US shows no interest in changing data pact after EU watchdog's concerns
Apr 21, 2016 12:45 AM EDT
After the EU privacy watchdogs raised their concerns over the data transfer pact, the US showed no interest in changing the elements of the deal which was agreed with the European Commission in February.
Last week, the US Undersecretary of Commerce for International Trade, Stefan Selig, said the opinion of the regulators is an important milestone. He also added that the government is very cautious in not upsetting the delicate balance that was achieved when they negotiated the original script.
According to The Hill, the Privacy Shield aims to supplant a 2000 deal which allowed more than 4,000 institutions to legally handle the data of citizens in Europe. In October, the agreement was struck down over privacy concerns, which left the negotiators running to create the new pact.
The US-EU partnership in Privacy Shield came into an arrangement in February after two years of discussions and will help firms move Europeans' date to the US without establishing a complex legal contract to comply with the firm EU data transfer regulations.
The New York Times reported that the regulators were worried that the firms could utilize the data in a wrong way, including data from social media posts and search engine queries. The group also expressed their fear that the American intelligence agencies and law enforcement might gain access to an individual's personal information without enough protections in place. Meanwhile, the US said that it would take all concerns into consideration.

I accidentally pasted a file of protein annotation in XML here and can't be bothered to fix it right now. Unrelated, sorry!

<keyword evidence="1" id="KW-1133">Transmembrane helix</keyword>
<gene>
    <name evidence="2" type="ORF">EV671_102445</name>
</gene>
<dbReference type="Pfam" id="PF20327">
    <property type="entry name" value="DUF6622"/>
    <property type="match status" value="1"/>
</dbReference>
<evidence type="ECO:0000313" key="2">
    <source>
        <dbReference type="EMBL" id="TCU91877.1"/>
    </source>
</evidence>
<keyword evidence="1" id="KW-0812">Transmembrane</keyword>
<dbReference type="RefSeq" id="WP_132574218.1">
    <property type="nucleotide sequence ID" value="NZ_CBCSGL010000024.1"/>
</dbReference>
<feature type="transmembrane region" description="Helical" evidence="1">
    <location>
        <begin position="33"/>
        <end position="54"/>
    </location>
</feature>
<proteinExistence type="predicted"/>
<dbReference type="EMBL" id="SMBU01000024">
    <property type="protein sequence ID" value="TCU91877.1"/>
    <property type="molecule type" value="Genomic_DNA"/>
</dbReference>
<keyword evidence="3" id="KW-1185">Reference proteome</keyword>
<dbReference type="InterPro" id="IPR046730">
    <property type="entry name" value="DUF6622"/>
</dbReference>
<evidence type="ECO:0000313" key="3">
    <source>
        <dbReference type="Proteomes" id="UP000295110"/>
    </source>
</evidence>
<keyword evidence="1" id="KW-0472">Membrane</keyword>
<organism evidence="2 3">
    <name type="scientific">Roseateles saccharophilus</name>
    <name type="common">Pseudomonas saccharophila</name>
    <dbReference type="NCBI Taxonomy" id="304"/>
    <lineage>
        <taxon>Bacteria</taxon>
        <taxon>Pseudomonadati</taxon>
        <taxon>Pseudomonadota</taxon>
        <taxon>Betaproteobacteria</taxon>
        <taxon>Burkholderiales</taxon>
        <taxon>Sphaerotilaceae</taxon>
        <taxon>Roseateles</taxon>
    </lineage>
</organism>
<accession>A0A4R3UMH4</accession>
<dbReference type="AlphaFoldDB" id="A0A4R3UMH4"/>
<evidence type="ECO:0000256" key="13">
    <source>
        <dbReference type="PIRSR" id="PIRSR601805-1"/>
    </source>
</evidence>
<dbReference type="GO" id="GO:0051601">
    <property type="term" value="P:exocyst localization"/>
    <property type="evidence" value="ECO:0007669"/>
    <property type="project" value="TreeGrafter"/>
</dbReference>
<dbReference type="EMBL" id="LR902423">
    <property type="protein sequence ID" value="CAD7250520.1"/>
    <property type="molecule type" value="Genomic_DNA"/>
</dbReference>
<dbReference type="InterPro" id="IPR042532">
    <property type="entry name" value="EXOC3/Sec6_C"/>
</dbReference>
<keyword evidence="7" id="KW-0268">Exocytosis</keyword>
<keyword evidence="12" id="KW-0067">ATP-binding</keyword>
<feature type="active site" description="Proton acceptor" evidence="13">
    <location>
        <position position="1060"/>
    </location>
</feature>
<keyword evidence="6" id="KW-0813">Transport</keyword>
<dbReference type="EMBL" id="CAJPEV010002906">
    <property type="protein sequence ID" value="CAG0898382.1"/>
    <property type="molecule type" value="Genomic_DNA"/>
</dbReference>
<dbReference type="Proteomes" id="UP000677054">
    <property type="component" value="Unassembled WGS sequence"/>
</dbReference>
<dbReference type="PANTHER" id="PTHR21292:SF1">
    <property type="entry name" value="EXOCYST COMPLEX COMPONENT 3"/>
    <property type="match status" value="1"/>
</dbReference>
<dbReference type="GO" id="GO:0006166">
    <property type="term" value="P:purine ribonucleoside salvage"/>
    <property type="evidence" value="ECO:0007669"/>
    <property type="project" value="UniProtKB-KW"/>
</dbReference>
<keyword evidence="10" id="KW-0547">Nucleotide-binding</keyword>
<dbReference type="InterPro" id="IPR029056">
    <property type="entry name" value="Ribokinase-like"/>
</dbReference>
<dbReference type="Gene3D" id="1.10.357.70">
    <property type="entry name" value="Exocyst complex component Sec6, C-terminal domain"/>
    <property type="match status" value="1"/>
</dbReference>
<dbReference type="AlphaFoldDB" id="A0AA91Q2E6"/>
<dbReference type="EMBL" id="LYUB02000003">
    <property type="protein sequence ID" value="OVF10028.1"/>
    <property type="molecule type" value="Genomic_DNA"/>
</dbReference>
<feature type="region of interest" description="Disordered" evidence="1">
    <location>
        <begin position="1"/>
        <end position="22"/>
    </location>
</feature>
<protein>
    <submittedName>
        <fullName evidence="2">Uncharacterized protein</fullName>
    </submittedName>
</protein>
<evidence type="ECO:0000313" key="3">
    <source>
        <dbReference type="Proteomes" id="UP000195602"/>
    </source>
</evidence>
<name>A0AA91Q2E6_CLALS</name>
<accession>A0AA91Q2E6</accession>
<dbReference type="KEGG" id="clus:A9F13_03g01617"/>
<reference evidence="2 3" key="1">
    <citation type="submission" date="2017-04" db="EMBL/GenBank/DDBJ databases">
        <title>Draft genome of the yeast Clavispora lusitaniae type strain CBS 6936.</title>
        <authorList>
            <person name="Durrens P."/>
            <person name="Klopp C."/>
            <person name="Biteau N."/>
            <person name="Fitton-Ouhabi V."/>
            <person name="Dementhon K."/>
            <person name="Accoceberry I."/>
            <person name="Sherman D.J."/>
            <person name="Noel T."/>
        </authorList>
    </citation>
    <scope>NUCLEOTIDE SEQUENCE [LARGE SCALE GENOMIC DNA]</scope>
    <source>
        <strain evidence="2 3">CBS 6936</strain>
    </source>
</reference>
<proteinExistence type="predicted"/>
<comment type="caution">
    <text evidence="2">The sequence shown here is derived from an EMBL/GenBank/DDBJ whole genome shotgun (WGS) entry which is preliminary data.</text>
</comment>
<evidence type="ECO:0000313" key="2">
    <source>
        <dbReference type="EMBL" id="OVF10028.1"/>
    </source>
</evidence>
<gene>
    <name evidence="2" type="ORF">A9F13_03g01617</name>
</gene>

The Article 29 Working Party, EU's 28 data protection officials, published a non-binding opinion on the framework which called for more reassurances over surveillance practices in the US, reports Reuters. Safe Harbor, the previous data transfer pact, was struck down by a high EU court on concerns regarding the mass surveillance in the US.
The Privacy Shield should be passed and approved by EU member state representatives before it can come into force, something the Washington and the European Commission hope can be done by June.